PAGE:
This Court agreed with Mangum and held that the BOP abused its discretion in denying his request for nunc pro tunc designation under 18 U.S.C. § 3621(b). We therefore vacated in part the district court's judgment and instructed the court on remand to return the matter to the BOP so that the agency could consider Mangum's request again, this time in a manner consistent with the views expressed in this Court's opinion. See Mangum, 824 F.3d at 103. On remand, the BOP denied Mangum's request for a second time in a decision that contradicts this Court's mandate in Mangum. Because the BOP failed to comply with our mandate, we reverse the district court's denial of Mangum's motion to compel compliance and remand this matter once again. The district court on remand shall enter an order directing the BOP to reconsider Mangum's request for nunc pro tunc designation in light of this opinion.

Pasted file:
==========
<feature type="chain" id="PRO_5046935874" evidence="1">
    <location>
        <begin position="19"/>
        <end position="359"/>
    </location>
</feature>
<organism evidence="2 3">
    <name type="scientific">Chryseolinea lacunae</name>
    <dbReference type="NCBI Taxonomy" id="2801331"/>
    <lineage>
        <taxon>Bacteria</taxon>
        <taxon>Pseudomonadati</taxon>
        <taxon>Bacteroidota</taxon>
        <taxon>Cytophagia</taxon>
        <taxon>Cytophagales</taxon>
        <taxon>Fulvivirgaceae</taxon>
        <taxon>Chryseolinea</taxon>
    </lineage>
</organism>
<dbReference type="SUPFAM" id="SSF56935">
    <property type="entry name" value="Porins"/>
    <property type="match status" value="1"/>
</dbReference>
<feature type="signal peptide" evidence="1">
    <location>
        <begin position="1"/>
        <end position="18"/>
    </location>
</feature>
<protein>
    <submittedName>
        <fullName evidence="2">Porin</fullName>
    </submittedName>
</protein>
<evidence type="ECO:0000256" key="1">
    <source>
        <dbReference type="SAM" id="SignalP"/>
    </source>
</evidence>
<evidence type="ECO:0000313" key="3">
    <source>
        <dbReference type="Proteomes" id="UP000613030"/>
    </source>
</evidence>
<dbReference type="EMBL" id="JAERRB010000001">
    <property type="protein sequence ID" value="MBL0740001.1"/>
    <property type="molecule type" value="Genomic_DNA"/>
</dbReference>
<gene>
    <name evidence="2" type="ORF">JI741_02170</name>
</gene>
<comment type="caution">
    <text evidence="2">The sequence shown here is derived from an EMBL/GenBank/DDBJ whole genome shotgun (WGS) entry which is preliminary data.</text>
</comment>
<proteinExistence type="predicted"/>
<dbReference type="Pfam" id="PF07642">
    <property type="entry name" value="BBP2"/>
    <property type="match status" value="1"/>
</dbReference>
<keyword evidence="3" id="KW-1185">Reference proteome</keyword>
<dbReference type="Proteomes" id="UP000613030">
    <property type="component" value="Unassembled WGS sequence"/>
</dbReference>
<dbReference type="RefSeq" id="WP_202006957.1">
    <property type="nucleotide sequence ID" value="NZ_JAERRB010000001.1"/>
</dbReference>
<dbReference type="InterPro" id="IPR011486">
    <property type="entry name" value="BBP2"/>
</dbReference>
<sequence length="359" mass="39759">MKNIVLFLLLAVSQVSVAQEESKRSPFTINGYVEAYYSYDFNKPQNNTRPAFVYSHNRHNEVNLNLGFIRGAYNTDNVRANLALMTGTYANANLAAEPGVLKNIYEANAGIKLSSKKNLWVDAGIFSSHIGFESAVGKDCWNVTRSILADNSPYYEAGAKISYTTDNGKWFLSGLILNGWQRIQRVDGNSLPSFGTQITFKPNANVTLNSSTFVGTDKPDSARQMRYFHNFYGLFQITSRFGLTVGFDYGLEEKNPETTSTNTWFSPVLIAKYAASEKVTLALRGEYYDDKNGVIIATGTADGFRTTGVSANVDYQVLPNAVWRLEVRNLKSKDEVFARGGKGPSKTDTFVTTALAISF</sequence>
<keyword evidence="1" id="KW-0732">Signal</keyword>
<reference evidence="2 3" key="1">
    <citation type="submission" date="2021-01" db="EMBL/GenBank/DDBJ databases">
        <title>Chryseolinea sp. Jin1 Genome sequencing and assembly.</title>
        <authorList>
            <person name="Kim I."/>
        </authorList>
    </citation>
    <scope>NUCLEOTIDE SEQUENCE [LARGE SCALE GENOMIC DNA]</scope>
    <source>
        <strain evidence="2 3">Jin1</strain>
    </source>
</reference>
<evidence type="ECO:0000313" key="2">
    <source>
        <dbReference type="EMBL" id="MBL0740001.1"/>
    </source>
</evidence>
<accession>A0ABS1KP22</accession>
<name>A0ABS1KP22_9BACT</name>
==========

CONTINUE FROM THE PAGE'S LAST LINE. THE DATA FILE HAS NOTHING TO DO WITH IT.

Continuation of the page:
I.

         A.

         In February 2006, Mangum was indicted for conspiracy to distribute cocaine base in the Middle District of North Carolina. Mangum, 824 F.3d at 99. A few months later, in June 2006, Oklahoma state authorities arrested Mangum and charged him with felony assault and battery with a dangerous weapon, misdemeanor possession of a fictitious driver's license, misdemeanor resisting an officer, and misdemeanor obstructing an officer. Id. In August, a federal magistrate judge requested that Oklahoma transfer Mangum to federal custody for his North Carolina proceedings. Id. at 100. Mangum ultimately pleaded guilty to conspiracy to distribute cocaine base and was sentenced to 262 months' imprisonment and a five-year term of supervised release. Id. During sentencing, the district court did not state whether the federal sentence was to be served concurrently with or consecutive to any other sentence of imprisonment that might result if Mangum were convicted of other offenses in a separate proceeding. Id.